Another legendary Daytona Beach Bike Week institution is Sopotnick’s Cabbage Patch. If you’ve never seen coleslaw wrestling before, check it out. The Cabbage Patch spreads out blue plastic sheets over a giant earthen mound, oils up a couple thousand pounds of shredded green slaw, and puts up a healthy cash prize to the winner. While the silly contest is worthy of a Larry the Cable Guy punchline, it has grown into a Bike Week staple. But don’t tell the ladies wrestling for the cash prize it’s just a silly sideshow. The girls are all business when it comes time to wrestle. This will be the first Bike Week without longtime owner Ronnie Luznar around as Luznar died in an auto accident back in October. We sympathize with all parties involved and reason Sopotnick’s could use a show of support from the biker community about now.

Willie's Tropical Tattoo Old School Chopper Time Show Bike Week

Willie’s Tropical Tattoo Old School Chopper Time Show is always a party!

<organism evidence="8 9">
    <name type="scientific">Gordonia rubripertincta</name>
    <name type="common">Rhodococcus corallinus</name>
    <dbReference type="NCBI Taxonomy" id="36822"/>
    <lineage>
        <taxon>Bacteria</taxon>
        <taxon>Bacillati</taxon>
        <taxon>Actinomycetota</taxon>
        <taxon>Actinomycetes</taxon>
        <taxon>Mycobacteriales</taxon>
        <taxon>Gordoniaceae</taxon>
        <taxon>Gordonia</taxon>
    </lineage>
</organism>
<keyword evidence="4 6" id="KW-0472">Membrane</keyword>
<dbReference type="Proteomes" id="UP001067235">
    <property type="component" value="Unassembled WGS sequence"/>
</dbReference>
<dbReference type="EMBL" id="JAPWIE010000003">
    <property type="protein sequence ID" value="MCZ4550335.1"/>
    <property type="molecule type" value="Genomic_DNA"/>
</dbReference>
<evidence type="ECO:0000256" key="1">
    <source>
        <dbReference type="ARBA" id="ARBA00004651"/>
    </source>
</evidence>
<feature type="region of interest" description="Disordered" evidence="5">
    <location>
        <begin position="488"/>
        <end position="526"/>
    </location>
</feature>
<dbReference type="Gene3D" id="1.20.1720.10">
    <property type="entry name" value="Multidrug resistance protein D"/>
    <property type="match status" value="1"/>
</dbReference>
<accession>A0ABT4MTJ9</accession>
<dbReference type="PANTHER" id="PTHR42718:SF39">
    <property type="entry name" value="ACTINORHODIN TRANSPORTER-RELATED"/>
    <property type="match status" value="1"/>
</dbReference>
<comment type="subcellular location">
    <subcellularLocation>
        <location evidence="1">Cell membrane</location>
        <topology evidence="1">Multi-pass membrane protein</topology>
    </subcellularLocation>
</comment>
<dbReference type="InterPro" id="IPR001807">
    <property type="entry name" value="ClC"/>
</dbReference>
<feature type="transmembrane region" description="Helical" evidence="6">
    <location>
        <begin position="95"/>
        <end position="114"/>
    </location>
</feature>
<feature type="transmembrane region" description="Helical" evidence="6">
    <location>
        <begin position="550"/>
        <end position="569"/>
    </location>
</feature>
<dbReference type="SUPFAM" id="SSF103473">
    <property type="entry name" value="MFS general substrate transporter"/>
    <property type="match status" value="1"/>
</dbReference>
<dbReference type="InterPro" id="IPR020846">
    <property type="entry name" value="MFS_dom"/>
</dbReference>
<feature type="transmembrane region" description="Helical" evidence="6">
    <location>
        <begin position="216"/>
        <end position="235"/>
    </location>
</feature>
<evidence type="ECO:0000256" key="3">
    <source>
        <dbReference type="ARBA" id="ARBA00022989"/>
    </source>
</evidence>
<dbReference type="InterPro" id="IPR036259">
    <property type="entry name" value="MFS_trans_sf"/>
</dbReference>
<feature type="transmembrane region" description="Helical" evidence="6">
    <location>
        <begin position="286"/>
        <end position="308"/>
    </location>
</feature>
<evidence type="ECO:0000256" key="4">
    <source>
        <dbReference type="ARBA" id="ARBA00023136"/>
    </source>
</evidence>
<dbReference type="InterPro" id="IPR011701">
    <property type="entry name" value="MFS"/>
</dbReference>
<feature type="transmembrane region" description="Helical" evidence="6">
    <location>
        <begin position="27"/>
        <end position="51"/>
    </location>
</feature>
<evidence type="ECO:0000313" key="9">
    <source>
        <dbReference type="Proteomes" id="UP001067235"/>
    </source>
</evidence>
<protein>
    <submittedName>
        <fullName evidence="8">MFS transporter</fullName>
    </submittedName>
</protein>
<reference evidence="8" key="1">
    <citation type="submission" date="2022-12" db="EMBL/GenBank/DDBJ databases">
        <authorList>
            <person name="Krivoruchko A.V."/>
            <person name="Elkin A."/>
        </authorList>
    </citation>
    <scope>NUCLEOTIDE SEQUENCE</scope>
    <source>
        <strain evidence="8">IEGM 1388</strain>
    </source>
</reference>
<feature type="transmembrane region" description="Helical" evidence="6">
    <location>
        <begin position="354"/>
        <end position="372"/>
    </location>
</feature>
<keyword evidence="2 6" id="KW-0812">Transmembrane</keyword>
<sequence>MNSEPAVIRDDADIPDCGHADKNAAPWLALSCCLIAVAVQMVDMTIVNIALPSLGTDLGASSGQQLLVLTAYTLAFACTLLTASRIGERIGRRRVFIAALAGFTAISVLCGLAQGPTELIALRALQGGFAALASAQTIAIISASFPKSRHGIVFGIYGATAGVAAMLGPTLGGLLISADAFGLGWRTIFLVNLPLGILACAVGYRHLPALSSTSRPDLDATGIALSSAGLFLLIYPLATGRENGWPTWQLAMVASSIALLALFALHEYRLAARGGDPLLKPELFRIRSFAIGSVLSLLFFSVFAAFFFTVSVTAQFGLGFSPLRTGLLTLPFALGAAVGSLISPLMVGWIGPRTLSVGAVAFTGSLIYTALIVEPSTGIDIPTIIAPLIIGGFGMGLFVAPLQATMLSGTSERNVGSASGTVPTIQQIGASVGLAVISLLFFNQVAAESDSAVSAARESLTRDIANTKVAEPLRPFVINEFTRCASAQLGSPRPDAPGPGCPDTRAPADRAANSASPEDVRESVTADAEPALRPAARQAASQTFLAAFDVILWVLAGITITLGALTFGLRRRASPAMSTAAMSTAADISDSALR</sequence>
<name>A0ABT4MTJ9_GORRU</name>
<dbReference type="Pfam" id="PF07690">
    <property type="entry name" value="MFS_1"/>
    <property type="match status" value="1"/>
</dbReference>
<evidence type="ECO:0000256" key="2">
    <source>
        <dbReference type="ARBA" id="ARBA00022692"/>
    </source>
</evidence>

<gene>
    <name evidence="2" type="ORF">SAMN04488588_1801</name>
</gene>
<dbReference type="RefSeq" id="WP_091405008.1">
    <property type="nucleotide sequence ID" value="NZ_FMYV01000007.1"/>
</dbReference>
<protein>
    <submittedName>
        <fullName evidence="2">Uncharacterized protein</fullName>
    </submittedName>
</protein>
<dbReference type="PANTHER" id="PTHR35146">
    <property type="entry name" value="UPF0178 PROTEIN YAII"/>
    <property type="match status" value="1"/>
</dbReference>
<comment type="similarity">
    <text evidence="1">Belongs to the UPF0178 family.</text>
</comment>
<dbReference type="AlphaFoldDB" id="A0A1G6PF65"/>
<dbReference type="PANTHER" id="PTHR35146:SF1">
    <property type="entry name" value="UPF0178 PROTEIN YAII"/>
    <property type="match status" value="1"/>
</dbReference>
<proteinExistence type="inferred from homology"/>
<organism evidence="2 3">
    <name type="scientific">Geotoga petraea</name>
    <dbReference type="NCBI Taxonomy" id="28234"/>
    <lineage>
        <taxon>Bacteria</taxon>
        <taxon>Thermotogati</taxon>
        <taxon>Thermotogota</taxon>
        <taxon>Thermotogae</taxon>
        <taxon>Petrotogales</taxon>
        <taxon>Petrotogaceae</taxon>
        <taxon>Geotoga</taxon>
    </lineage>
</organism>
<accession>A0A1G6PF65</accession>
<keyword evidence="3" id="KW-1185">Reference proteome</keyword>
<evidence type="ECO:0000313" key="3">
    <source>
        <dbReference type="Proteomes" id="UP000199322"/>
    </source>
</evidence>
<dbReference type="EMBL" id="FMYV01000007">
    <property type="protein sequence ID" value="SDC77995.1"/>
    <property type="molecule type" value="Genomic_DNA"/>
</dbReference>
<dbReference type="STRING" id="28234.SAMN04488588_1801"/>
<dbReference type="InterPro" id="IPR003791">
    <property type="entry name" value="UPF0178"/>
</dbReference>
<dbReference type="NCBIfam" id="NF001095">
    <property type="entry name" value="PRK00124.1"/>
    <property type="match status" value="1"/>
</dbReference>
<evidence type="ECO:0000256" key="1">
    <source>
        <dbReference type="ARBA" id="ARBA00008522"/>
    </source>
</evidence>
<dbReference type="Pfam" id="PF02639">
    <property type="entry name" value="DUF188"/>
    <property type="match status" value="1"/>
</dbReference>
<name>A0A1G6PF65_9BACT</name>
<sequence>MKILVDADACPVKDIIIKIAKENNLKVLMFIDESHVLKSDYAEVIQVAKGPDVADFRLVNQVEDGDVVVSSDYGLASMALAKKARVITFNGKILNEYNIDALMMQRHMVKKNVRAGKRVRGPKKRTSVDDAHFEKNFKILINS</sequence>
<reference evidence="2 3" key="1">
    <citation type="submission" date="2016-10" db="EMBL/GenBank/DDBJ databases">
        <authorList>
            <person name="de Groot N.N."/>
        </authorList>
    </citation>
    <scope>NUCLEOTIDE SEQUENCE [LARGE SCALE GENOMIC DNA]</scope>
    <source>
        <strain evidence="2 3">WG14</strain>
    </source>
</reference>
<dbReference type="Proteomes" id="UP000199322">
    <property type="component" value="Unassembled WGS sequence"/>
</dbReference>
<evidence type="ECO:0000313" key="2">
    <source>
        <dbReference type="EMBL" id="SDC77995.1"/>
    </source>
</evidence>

Rat's Hole Custom Bike Show Daytona Beach

The Rat’s Hole will be holding its 45th annual Custom Bike Show this year in Daytona Beach.

Another big attraction at Bike Week are the bike shows. Many builders use the rally as a platform to unveil their latest projects. We’ve already mentioned the Harley-Davidson and Perewitz Paint Shows at Destination Daytona. Willie’s Tropical Tattoo Old School Chopper Time Show is always one of our favorites. It’s a true roll-back-the-clock affair, from the garage builds entered in the show to the bawdy behavior encouraged by emcee Roadside Marty. Then there’s the granddaddy of all Bike Week competitions, the Rat’s Hole Custom Bike Show. The 45th annual show will be held at Indian Motorcycle of Daytona Beach Saturday, March 18. It is a true family affair that was founded by Karl Smith, AKA Big Daddy Rat, and carried on by his son Ted. The Rat’s Hole started out as a Daytona t-shirt shop but has grown into one of the most prestigious custom bike shows around.